Bluetooth LE Audio deploys the philosophy of “multi-profile by design.” It identifies the different connections a user has and automatically switches between those connections based on ad-hoc requirements. The future may also include “broadcast assistants”, a device that can act as a bridge and improve the range of the connection to an original device, much like Wi-Fi extenders today.
Besides using your earphones or Bluetooth device with multiple input sources, Bluetooth LE audio also makes way for a single source to connect to multiple output devices.
A prominent benefit of Bluetooth LE Audio is it allows extremely low latency audio transmission. In normal Bluetooth audio transmission, the source sends audio signals to a device, which decides how to render the audio signal. Bluetooth LE Audio addresses this by learning the time required to transmit signals at the source itself. When a receiver device is not in use, a sender device can completely turn off that audio stream, reducing energy consumption.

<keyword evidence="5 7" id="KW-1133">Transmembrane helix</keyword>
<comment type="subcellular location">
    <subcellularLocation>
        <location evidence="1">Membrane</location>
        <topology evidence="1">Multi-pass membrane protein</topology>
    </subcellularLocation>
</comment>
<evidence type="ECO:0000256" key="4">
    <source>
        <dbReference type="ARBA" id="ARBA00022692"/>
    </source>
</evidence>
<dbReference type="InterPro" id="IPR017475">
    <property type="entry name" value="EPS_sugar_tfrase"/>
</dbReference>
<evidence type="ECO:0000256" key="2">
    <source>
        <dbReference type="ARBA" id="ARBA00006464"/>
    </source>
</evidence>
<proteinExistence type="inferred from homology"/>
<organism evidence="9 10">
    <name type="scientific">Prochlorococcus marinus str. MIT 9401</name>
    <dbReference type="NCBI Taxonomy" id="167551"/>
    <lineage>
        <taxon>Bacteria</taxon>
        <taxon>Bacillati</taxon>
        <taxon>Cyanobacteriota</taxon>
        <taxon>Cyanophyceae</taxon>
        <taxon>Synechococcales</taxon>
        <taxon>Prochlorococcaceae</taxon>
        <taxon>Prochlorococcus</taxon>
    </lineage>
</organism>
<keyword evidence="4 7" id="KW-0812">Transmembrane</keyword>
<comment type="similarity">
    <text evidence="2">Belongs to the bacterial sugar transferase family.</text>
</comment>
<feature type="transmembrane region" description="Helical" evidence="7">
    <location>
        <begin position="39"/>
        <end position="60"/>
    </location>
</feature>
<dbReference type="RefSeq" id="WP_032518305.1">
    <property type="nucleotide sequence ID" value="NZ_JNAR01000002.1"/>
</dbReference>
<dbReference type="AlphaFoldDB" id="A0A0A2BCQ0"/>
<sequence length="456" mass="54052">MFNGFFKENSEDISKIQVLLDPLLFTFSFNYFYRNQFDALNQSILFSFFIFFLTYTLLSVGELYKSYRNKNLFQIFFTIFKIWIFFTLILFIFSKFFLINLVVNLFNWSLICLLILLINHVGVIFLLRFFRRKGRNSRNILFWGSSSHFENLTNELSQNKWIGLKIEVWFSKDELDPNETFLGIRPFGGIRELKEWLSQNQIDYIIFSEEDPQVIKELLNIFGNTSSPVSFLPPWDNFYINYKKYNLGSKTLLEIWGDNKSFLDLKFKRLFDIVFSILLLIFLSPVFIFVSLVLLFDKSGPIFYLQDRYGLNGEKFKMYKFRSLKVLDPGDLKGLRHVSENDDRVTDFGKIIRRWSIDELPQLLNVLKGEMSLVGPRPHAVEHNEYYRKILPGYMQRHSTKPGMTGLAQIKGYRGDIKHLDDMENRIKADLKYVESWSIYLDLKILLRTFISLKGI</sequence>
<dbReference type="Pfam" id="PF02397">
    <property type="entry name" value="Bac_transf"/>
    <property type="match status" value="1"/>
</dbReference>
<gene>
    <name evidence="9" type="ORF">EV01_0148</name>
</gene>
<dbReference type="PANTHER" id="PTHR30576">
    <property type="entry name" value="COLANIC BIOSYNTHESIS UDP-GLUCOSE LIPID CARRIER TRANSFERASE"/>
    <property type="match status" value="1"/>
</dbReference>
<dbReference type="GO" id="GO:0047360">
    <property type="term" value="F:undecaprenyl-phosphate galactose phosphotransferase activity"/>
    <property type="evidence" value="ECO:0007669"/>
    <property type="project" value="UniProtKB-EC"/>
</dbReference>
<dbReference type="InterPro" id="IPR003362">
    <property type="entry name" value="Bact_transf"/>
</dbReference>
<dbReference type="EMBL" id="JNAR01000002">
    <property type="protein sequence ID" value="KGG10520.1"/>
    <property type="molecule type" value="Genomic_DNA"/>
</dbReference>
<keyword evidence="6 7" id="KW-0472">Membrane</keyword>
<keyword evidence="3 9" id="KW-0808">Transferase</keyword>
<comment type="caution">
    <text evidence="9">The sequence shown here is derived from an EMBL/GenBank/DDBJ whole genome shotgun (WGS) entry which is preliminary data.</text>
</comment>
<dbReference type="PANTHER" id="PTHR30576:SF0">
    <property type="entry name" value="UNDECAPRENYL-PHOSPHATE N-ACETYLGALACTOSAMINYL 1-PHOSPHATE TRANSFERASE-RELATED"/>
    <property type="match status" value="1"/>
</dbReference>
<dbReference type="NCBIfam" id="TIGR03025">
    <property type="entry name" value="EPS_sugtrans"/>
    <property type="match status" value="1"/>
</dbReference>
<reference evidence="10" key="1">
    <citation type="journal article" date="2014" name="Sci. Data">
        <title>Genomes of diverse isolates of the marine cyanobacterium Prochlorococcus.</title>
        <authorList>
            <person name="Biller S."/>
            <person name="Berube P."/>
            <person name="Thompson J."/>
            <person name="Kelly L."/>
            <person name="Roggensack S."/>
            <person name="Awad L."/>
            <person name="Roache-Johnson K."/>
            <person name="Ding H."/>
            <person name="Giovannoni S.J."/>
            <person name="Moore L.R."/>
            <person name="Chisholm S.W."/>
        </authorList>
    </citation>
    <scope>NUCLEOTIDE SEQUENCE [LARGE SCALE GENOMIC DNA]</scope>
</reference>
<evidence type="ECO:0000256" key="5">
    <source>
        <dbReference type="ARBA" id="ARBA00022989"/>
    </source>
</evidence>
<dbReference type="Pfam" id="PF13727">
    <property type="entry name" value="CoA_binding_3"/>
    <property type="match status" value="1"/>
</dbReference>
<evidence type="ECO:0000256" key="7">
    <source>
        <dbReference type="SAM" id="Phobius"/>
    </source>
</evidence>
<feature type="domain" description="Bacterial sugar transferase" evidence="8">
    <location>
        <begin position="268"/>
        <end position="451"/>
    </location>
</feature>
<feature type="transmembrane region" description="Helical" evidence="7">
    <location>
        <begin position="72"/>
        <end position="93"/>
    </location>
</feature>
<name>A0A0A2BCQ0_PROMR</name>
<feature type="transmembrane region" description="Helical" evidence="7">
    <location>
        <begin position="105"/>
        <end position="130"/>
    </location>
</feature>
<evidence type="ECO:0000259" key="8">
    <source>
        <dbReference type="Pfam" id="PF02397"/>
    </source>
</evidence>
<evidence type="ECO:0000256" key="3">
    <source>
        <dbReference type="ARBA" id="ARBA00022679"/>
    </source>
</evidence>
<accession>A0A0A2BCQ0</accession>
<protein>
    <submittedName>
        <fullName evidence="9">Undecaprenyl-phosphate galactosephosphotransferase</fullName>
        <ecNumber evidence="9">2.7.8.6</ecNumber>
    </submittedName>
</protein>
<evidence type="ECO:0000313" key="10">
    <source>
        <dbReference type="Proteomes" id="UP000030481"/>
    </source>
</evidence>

Bluetooth LE Audio can accomplish this by forming a spatial map of all the other Bluetooth devices present in its vicinity and only sending signals when needed. For instance, while playing audio on a stereo speaker setup, the source can turn off signals to the left speaker momentarily when sound output is only required on the right speaker (even for a few seconds) instead of sending a silent signal to the left speaker. Bluetooth LE Audio can also send separate signals to the left and the right, instead of sending a mixed signal to the receiver, which would then split it into the left and right channels.